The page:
When should you see a hand surgeon about your trigger finger?
Trigger finger self-care. Does a case of trigger finger warrant a trip to the doctor? Trigger finger, which is characterised by a painful clicking or snapping when finger joints are moved, or when finger joints are “stuck” in a particular position. Whether or not a visit to the doctor is recommended depends on the severity of the condition.
Grading of trigger finger and treatment options
Trigger finger is usually classified into four grades, with 1 being the mildest and 4 being the most severe. Most people administer self-care at Grade 1. Medical attention is strongly advised at grades 2 and 3, and these make up the majority of cases. One should not wait until grade 4 before seeing a doctor as complications like contractures (see below) could occur by then.
For grade 1 cases, the trigger finger will be placed into a splint to limit movement and then left to recover on its own with sufficient rest, as the only symptom is pain but there is no significant entrapment of the tendon.
The “triggering” of the finger becomes significantly noticeable and repeated. The patient can still actively move the finger without assistance, although the movement is usually accompanied by pain.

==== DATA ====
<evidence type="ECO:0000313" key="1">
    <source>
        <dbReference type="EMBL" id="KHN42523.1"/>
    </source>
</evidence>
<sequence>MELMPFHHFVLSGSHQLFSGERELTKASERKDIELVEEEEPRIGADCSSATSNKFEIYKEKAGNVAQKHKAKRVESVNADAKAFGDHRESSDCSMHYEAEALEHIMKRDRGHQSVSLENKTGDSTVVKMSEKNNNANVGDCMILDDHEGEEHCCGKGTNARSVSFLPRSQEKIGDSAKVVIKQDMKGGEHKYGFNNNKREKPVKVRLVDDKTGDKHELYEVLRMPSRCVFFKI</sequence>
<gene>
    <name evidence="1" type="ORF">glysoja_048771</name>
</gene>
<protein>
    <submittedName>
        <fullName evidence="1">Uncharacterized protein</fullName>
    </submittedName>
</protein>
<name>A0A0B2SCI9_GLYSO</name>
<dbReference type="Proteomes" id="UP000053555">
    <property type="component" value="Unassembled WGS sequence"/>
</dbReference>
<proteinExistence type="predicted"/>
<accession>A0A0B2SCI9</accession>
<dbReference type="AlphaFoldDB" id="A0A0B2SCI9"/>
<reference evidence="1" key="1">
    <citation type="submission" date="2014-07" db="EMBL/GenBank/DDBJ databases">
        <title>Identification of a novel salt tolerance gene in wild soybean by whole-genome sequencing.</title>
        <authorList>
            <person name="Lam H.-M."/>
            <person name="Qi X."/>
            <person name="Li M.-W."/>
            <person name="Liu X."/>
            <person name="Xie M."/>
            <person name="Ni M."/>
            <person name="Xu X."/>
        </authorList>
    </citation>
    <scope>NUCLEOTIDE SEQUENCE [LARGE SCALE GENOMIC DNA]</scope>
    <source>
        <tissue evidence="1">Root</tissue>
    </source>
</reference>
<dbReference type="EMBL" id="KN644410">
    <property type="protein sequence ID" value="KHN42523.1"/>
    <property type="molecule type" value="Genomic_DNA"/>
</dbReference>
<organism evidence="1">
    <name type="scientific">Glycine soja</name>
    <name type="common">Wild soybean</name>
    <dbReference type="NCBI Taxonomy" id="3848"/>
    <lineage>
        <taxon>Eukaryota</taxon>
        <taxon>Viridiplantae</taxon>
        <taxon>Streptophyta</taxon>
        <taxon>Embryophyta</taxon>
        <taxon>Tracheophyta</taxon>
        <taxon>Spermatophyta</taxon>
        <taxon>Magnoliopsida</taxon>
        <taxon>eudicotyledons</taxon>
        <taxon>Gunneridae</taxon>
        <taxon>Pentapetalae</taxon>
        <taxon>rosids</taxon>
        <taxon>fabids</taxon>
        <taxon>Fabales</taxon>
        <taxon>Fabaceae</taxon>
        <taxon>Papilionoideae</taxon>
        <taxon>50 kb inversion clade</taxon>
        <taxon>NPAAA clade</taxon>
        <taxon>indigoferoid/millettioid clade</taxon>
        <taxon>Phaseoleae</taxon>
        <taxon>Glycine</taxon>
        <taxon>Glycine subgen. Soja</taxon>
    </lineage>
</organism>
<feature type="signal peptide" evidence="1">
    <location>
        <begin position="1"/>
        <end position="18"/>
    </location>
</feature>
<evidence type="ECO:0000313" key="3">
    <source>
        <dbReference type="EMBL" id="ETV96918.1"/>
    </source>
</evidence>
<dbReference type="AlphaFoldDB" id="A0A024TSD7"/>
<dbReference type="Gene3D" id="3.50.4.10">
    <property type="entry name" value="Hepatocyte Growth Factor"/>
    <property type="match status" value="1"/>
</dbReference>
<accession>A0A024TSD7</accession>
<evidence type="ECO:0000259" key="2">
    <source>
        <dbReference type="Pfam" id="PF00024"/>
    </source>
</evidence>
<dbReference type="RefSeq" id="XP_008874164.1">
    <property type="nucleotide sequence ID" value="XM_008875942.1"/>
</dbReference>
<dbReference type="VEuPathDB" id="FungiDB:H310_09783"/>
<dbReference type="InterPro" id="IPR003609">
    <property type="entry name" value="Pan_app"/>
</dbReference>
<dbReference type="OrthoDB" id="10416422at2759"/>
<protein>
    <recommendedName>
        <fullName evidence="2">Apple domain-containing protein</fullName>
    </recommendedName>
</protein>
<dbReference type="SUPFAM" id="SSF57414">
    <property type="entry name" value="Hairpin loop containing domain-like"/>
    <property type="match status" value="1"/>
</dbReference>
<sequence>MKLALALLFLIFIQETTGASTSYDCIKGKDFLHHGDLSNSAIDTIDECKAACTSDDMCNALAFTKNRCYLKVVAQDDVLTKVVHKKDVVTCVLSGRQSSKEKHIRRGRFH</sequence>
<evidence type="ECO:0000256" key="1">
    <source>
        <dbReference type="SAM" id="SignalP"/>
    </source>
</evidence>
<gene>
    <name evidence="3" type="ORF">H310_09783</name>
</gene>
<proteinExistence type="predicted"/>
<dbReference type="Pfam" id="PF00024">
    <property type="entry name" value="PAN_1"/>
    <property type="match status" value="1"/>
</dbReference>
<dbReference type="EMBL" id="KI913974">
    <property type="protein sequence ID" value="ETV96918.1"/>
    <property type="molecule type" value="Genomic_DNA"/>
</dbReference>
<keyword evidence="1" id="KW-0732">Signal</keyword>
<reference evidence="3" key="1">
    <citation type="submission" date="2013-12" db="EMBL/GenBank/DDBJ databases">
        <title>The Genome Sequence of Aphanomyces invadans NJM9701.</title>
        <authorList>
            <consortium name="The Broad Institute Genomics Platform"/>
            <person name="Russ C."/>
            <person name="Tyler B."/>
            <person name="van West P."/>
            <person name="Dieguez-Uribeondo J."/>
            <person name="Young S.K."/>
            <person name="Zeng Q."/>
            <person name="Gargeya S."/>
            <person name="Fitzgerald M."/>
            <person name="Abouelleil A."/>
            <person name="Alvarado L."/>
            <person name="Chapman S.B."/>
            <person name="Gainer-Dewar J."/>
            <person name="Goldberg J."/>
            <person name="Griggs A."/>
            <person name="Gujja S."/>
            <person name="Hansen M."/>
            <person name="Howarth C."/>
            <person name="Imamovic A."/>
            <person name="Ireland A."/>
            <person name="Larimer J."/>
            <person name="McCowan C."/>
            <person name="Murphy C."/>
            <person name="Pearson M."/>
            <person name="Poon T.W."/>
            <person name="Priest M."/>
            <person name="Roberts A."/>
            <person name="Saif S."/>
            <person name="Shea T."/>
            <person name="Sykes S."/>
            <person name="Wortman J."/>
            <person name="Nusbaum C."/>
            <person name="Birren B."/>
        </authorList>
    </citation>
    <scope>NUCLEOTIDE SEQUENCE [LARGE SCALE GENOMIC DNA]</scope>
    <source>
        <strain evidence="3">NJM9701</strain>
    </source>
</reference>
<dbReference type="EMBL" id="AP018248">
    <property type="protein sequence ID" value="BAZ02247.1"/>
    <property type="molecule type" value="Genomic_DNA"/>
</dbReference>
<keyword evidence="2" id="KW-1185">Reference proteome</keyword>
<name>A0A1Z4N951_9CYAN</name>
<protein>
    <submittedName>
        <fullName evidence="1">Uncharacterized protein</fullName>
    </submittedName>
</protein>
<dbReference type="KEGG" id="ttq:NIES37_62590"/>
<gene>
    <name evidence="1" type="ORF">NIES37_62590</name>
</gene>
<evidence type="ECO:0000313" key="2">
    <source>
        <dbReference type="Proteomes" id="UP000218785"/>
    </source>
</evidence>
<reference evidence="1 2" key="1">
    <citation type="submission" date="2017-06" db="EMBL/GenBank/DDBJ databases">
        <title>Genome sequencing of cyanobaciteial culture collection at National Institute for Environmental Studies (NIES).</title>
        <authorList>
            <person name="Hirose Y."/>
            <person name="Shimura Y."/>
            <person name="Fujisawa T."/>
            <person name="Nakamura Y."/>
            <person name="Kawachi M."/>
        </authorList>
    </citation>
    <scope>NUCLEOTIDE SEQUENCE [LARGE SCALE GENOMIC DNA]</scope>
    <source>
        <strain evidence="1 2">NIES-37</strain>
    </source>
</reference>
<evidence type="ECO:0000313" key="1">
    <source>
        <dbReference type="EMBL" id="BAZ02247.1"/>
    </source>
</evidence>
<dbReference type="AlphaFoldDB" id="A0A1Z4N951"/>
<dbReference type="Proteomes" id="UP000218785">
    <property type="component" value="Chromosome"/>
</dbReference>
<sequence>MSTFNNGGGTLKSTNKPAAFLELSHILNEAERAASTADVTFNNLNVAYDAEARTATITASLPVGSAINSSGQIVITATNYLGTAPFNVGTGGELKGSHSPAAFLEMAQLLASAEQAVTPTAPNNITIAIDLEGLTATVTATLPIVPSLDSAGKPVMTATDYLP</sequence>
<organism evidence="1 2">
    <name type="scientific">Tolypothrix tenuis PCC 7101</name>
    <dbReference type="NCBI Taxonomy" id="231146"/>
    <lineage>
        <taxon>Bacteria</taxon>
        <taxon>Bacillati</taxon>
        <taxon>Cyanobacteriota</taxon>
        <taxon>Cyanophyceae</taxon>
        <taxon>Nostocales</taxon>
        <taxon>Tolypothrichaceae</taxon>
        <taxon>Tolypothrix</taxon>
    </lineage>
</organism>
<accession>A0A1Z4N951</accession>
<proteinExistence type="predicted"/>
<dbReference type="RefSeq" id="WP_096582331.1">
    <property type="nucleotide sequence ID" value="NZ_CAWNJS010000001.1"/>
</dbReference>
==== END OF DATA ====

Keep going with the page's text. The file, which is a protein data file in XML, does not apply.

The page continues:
Taking oral anti-inflammatory medication may reduce the pain and swelling experienced in the tendon. In cases where the pain is more acute, an injection of steroids into the tendon sheath may reduce swelling. The tendon can then move smoothly through the tendon sheath and the finger regains its range of motion without pain. Steroid injections can help but the recurrence rate is 30 to 50 per cent within three to six months.
For early recurrence or if the condition does not settle, surgery is recommended with good results.
At Grade 3, there is noticeable difficulty in moving the finger unless it is assisted by the other hand.
A steroid injection is recommended if it has not already been administered. However, its effects are only temporary, with recurrence more likely than for grade 2 triggers. More than one injection may be required to treat the trigger finger, with an upper limit of two injections per finger per lifetime. Surgery without first having steroid injections is a good option for grade 3 triggers.
The most serious stage of trigger finger is Grade 4. This is when the finger cannot be moved. It can also result in a contracture of the finger. A contracture is when the tendons, ligaments, or muscles tighten into a fixed position, preventing movement. At this stage, the affected digit is completely stuck in one position.
Surgery is recommended at this stage to treat the swollen tendon sheath. A small skin incision is made in the palm and the pulley over the tendon of the affected finger is released. This is often a day surgery done under local anaesthesia, and the affected fingers should recover their normal function after the procedure.
This article has been fact-checked by Dr Tan Ter Chyan, hand surgeon at Hand Surgery Associates, Mount Elizabeth Novena Specialist Centre.